Looking back on Reich: Influences

On Wednesday 6 March Steve Reich – hailed by The New York Times as ‘our greatest living composer’ – came to Town Hall for the second public performance of his new work Radio Rewrite. To celebrate his visit, THSH staged mini-series Reich: Influences, featuring four days of concerts inspired by Reich’s body of work…

On the evening of Tuesday 5 March, Symphony Hall Café Bar was filled with the ticking of 100 metronomes in a performance of Ligeti’s Poeme symphonique, part of the Beyond Classical Minimalism Special. Metronomes, and their owners, had been found via an online appeal, and amongst the participants on the evening were people who had travelled to Birmingham from Liverpool and Somerset, even a lady who was visiting family from Australia! Some of the metronomes used were brand new – thanks to a local branch of music shop Hobgoblin – and there were also a number of vintage ‘nomes present, including one given as a 21st birthday present in 1951. The stories behind some of the metronomes used in this performance can be seen in our blog post here

Earlier in the evening, the audience had been treated to performances of some key minimalist works, including Reich’sDifferent Trains and John Cages 4’ 33” – which was performed on three egg-timers, and enhanced by the clatter of crockery, coughs and a particularly loud lift announcement. A performance of Reich’s Pendulum Music by instrument designers Morton Underwood saw the Café Bar plunged in to darkness for as it was ‘played’ on four light-sensitive synths, operated by torches which were set swinging by members of the audience. Beyond Classical also included a performance of Reich Rewrite a new work created by pupils of George Dixon Academy, as the culmination of a project with our Education & Community team – more information on the project can be found here

The next night was the big one itself, with the second ever performance of Steve Reich’s Radio Rewrite – hot on the heels of its world premiere at London’s Royal Festival Hall the night before. 400 audience members also got to see the composer speak to the London Sinfonietta’s Chief Executive, Andrew Burke, about his compositions and views on contemporary music as a whole, in a pre-concert conversation. When asked by Andrew whether he ever listened to his own music Reich responded with: ‘What is the point in being a composer if you’re not going to write music that you want to listen to?’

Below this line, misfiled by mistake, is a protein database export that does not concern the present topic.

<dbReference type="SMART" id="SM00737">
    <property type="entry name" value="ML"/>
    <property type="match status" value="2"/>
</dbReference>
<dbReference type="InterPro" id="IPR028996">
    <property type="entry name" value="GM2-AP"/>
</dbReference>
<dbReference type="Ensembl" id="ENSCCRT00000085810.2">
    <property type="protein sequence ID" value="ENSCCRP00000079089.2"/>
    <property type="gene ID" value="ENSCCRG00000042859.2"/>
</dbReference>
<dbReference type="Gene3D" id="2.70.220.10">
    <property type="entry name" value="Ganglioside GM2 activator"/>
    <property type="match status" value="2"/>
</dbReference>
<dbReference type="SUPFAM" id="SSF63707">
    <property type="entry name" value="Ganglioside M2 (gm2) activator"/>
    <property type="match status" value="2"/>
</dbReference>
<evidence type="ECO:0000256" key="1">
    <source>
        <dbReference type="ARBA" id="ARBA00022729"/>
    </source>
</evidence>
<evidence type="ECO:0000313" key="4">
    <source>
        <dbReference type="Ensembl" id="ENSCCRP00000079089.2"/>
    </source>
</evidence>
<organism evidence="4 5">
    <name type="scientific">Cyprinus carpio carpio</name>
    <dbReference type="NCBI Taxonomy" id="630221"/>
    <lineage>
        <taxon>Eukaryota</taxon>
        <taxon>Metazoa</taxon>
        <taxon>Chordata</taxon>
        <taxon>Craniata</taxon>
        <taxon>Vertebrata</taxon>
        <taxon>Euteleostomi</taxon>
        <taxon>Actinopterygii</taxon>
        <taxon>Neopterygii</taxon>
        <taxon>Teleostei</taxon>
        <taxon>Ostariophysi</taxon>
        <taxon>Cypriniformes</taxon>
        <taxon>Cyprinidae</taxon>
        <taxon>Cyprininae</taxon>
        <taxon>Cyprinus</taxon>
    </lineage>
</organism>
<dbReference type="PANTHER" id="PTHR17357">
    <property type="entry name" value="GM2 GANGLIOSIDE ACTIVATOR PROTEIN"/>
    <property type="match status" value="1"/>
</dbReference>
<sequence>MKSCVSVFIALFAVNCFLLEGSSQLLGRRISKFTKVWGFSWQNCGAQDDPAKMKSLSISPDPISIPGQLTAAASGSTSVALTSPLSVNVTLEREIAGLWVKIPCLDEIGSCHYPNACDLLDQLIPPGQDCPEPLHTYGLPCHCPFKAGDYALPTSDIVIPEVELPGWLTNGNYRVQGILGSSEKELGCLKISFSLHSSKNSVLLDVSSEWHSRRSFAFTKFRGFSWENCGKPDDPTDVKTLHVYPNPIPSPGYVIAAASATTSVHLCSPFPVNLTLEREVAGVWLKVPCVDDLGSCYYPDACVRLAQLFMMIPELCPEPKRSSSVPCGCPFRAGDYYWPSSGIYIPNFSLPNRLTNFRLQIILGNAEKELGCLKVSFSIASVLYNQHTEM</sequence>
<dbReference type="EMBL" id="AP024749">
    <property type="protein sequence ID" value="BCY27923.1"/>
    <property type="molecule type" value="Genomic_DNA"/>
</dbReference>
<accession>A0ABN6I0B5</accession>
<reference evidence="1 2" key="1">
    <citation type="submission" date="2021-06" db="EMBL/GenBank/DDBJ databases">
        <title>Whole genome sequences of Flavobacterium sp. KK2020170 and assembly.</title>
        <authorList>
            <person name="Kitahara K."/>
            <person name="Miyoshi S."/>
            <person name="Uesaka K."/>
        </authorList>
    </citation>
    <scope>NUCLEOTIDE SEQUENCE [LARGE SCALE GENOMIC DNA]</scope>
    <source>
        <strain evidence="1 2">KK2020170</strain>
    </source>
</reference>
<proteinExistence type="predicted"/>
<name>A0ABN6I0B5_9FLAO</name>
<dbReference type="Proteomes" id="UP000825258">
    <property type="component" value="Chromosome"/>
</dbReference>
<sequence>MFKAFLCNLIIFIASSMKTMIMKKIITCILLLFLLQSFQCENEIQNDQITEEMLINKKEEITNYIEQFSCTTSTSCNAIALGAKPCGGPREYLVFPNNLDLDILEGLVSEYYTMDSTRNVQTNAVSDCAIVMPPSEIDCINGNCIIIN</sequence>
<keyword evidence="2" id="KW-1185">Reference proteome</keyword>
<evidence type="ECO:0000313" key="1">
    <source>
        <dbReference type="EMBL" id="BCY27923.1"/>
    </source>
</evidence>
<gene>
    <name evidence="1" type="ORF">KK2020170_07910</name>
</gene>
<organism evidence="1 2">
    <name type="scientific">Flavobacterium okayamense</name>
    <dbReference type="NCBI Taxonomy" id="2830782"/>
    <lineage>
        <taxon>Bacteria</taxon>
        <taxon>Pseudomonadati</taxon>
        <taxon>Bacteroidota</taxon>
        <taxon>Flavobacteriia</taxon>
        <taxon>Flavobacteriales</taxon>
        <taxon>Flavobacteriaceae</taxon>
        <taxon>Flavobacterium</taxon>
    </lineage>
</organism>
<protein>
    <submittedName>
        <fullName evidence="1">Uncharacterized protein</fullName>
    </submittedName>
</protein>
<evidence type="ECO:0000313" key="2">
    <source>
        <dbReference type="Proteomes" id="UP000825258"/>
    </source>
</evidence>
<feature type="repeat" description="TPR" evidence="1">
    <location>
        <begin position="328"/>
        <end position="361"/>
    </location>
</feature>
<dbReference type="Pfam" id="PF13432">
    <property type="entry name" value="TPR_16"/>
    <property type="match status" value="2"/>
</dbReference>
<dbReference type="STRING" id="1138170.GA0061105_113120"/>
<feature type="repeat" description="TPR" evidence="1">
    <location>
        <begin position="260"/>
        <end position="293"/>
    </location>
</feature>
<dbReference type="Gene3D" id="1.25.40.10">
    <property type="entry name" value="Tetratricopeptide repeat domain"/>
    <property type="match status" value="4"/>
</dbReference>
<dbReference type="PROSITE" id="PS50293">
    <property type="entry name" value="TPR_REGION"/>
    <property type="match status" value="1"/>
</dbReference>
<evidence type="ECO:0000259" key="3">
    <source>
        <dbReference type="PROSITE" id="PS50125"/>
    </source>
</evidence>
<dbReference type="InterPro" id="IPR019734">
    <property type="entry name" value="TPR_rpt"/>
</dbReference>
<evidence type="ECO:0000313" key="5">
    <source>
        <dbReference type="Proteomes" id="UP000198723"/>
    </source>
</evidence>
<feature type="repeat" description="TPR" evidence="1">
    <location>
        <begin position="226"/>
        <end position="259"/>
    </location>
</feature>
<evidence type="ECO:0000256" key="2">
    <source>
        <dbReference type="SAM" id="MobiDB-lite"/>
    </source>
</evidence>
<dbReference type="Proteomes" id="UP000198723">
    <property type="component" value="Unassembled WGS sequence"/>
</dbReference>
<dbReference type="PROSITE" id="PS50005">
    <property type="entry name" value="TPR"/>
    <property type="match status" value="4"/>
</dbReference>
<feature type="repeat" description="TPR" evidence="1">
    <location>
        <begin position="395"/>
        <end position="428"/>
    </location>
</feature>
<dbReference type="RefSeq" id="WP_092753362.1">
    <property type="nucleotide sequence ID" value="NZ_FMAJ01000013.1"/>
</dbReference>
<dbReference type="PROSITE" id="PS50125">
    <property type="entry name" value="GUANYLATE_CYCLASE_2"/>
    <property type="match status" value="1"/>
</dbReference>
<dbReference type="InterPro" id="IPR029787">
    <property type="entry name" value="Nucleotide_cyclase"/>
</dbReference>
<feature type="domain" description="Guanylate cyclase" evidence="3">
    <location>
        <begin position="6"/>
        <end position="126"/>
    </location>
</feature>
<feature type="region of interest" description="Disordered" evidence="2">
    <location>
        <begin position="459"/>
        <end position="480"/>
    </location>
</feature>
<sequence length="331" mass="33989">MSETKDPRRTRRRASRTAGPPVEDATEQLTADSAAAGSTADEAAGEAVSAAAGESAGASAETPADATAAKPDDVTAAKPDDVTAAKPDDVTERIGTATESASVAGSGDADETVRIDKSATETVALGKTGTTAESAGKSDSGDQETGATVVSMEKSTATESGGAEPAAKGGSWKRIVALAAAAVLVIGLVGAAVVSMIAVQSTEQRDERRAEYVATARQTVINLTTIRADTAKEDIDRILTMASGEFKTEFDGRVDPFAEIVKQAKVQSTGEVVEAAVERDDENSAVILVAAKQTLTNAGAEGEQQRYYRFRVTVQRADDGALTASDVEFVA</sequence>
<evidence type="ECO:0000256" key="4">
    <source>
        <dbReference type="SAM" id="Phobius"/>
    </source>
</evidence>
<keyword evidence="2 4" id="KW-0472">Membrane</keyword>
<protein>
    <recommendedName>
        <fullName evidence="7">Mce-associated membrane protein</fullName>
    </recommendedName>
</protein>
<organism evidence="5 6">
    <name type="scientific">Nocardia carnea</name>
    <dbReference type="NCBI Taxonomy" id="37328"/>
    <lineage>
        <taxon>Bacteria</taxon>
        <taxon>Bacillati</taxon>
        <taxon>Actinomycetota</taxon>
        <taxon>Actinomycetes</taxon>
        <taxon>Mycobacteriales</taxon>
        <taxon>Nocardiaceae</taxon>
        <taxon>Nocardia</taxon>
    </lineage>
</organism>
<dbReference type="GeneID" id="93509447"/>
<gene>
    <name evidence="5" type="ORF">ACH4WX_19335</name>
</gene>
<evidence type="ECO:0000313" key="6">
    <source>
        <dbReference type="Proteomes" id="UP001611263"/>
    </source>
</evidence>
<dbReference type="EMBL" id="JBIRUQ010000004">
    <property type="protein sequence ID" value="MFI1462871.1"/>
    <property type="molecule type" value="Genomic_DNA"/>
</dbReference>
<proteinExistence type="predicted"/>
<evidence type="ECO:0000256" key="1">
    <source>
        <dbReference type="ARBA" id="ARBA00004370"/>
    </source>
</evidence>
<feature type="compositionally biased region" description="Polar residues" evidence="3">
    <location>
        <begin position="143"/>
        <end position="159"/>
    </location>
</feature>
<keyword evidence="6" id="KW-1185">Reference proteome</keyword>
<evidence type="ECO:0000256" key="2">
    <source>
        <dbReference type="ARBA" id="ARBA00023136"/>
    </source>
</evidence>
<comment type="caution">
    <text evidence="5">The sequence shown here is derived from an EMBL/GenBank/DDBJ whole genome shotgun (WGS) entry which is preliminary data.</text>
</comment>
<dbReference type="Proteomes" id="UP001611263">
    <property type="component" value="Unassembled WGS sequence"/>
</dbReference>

And seeing Town Hall at capacity, it was pretty clear that Mr Reich wasn’t the only one who likes to listen to his own music. We caught up with some audience members in the foyer post-concert to get their thoughts on the evening, and a selection of vox-pops can be seen here.

Were you at the Radio Rewrite performance? We would love to know your thoughts in the comment section below!

On Thursday, the Reich: Infuences series moved away from the city centre to the Bramall Music Building at the University of Birmingham for the first of two Jazzlines commissions. Composer and bassist Chris Mapp presented his Buzzoig band – featuring Iain Ballamy on sax, Sam Wooster on trumpet and Tymek Jocwiak on drums- for a mostly improvised performance which drew not just on the music of Reich, but also on that of artists such as Radiohead, Miles Davis and John Coltrane, who all had an impact on Reich’s work.

And the influence of John Coltrane – a musician who Reich reportedly saw perform live over 50 times – continued to be explored on Friday 9 March in Different Tranes, another Jazzlines commission. Birmingham-based saxophonist and band leader Mike Fletcher’s new work takes its influence from Coltrane’s Africa Brass album, and the new work was performed by Fletcher and a group of eight jazz musicians in a free performance in Symphony Hall’s Café Bar.